Extramarital relations and public displays of affection between a Muslim and non-Muslim may be considered a crime in Brunei.
Sharia penal code
On April 3, 2019, the Sharia (Syariah) penal code was fully implemented in Brunei. The Sharia penal code applies regardless of a person’s religion or nationality. Penalties for certain offences can be severe, and can include physical punishment and the death penalty. Penalties may be applied for certain offences that would not be considered criminal in Canada. Brunei’s existing civil penal code and civil courts will continue to function in parallel with the Sharia penal code and Sharia Court.
Sharia penal code - Attorney General’s Chambers
During the lunar month of Ramadan (the ninth month of the Muslim calendar), refrain from drinking, eating, and smoking in public between sunrise and sunset. In 2020, Ramadan is expected to begin on or around April 23.
Discussing royal family
Avoid any public criticism of His Majesty the Sultan or other members of the Bruneian royal family.
Bruneian law prohibits sexual acts between individuals of the same sex. Those convicted can face severe penalties, including the death penalty.
LGBTQ2 travellers should carefully consider the risks of travelling to Brunei.
General safety information and advice for LGBTQ2 travellers abroad
Dual citizenship is not legally recognized in Brunei.
If local authorities consider you a citizen of Brunei, they may refuse to grant you access to Canadian consular services. This will prevent us from providing you with those services.
General information for travellers with dual citizenship
Traffic drives on the left.
Foreigners holding a driving permit issued by a country that is party to the Geneva Convention may convert that permit to a Brunei permit that can be used for up to one year.
You should carry an international driving permit.
The currency in Brunei is the Brunei dollar.
Natural disasters and climate
Brunei is located in an active seismic zone. However, earthquakes and volcano activity are not common.
The rainy (or monsoon) seasons occur from September to January and from May to July. During these periods, even small storms can quickly develop into major ones. These severe rainstorms can put you at risk and hamper the provision of essential services. They may also cause flooding and landslides.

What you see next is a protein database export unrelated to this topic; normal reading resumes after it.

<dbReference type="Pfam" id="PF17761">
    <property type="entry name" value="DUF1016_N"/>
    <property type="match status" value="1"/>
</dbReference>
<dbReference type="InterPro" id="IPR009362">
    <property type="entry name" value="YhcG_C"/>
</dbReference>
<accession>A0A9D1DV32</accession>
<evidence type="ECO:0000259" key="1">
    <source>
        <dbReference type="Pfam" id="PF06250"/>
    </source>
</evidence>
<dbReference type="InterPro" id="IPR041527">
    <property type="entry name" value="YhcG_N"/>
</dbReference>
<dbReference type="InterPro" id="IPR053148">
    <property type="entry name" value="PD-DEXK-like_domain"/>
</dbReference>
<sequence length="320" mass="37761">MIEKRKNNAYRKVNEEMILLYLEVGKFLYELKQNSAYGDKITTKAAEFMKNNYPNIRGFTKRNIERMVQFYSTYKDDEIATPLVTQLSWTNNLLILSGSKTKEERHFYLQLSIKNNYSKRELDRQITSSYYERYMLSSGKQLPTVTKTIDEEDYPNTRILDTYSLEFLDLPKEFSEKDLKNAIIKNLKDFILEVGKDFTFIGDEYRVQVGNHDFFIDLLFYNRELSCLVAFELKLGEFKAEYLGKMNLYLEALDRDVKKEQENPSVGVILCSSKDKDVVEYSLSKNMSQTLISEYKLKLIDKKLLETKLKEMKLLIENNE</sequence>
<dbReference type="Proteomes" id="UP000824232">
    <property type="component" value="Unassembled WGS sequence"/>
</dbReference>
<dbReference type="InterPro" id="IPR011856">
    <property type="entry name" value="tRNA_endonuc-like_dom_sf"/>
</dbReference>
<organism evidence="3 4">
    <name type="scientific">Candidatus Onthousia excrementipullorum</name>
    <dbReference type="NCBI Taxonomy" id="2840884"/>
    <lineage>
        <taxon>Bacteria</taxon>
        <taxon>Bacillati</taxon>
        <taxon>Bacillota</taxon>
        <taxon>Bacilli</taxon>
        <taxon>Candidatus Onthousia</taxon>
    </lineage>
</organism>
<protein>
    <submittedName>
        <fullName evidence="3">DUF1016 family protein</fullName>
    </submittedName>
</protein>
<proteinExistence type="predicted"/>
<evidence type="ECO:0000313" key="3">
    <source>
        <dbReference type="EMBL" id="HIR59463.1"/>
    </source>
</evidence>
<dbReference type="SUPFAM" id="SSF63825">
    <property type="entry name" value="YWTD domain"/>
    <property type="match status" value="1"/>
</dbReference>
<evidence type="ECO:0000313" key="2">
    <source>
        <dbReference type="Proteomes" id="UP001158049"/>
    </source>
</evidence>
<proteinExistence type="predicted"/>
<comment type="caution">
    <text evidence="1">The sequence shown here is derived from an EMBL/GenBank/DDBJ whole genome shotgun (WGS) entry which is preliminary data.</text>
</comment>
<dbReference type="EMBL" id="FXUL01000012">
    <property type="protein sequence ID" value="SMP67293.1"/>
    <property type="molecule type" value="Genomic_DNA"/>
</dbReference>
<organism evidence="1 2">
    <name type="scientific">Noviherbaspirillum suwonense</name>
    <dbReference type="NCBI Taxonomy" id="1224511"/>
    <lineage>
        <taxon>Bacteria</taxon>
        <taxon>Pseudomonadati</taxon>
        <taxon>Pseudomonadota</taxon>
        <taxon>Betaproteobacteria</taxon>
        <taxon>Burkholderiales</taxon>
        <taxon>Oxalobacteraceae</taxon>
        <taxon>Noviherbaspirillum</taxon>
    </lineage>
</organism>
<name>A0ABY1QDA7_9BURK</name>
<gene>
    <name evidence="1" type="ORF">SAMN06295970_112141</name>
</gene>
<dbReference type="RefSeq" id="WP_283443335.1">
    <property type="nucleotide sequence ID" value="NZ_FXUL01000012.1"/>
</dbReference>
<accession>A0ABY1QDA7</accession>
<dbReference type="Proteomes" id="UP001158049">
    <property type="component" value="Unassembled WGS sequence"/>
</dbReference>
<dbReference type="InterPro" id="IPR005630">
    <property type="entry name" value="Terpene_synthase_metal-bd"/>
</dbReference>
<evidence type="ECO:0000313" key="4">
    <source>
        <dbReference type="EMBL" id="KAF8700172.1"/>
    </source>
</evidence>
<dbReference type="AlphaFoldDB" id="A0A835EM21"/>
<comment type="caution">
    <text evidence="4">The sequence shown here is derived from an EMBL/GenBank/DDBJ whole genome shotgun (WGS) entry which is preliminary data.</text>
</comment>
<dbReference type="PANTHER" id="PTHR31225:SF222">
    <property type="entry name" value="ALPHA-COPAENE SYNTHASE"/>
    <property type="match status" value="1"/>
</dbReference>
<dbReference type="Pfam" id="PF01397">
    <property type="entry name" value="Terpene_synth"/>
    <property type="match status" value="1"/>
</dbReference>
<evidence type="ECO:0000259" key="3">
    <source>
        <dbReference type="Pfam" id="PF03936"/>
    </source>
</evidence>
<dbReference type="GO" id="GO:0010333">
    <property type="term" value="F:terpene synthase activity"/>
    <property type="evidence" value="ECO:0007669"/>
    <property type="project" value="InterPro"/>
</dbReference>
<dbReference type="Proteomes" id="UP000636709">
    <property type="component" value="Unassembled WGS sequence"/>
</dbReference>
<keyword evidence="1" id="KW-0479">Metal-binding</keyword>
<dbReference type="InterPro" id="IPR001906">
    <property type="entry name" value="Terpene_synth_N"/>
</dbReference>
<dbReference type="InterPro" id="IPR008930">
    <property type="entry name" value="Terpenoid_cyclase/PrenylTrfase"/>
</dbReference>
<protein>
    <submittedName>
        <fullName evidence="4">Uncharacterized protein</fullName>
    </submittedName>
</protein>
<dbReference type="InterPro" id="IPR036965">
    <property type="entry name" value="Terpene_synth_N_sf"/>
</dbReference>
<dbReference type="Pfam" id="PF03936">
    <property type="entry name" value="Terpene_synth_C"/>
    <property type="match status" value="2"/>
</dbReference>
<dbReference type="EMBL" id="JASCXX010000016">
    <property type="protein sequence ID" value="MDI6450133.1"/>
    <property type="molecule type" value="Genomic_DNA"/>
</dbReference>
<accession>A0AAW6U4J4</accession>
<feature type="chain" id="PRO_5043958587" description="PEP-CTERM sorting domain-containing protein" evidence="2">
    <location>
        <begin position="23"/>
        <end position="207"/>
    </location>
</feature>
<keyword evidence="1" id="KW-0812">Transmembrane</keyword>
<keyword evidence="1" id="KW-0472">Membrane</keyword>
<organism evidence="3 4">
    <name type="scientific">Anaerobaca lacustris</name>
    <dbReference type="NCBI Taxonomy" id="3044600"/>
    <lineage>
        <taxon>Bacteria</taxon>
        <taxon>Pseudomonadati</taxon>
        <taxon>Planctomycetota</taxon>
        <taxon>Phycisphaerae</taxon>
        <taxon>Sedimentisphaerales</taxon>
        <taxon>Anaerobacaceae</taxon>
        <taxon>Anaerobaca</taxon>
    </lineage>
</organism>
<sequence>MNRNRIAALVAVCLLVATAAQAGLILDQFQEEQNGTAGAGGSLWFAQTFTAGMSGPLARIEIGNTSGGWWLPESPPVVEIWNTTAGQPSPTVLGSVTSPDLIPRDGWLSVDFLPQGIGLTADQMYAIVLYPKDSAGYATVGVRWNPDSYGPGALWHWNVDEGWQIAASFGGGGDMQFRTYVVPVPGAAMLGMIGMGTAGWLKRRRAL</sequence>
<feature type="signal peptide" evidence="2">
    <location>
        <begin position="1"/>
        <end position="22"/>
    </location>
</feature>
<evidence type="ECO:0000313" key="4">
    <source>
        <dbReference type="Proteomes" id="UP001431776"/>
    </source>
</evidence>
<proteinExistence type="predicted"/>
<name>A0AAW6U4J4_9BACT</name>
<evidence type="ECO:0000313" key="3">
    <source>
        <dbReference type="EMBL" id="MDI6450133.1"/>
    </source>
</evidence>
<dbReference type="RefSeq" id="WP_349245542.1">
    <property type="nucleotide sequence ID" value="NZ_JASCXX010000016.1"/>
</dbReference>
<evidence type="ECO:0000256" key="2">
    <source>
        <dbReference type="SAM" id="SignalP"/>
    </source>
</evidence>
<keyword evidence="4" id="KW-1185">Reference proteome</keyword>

If you decide to travel to Brunei during the monsoon seasons:
- know that you expose yourself to serious safety risks
- be prepared to change your travel plans on short notice, including cutting short or cancelling your trip
- stay informed of the latest regional weather forecasts
- carry emergency contact information for your airline or tour operator
- follow the advice and instructions of local authorities
- Hurricanes, typhoons, cyclones and monsoons
- Large-scale emergencies abroad
- Local weather updates - Brunei Meteorological Department
Unrestricted burning in neighbouring Indonesia periodically causes atmospheric pollution to rise to unhealthy levels. Pollutant standard index levels (PSI reading) change quickly and you should closely monitor them by consulting local news and weather reports.
PSI readings - Department of Environment, Parks and Recreation of Brunei
- police: 993
- medical assistance: 991
- firefighters: 995
Bandar Seri Begawan - High Commission of Canada
The High Commission of Canada in Brunei is now offering consular services from an alternate location. If you need consular assistance, contact the High Commission by email to make an appointment.
For emergency consular assistance, call the High Commission of Canada in Brunei, in Bandar Seri Begawan, and follow the instructions. At any time, you may also contact the Emergency Watch and Response Centre in Ottawa.
The decision to travel is your choice and you are responsible for your personal safety abroad. The Government of Canada takes the safety and security of Canadians abroad very seriously and provides credible and timely information in its Travel Advice to enable you to make well-informed decisions regarding your travel abroad. In the event of a large-scale emergency, every effort will be made to provide assistance. However, there may be constraints that will limit the ability of the Government of Canada to provide services.
See Large-scale emergencies abroad for more information.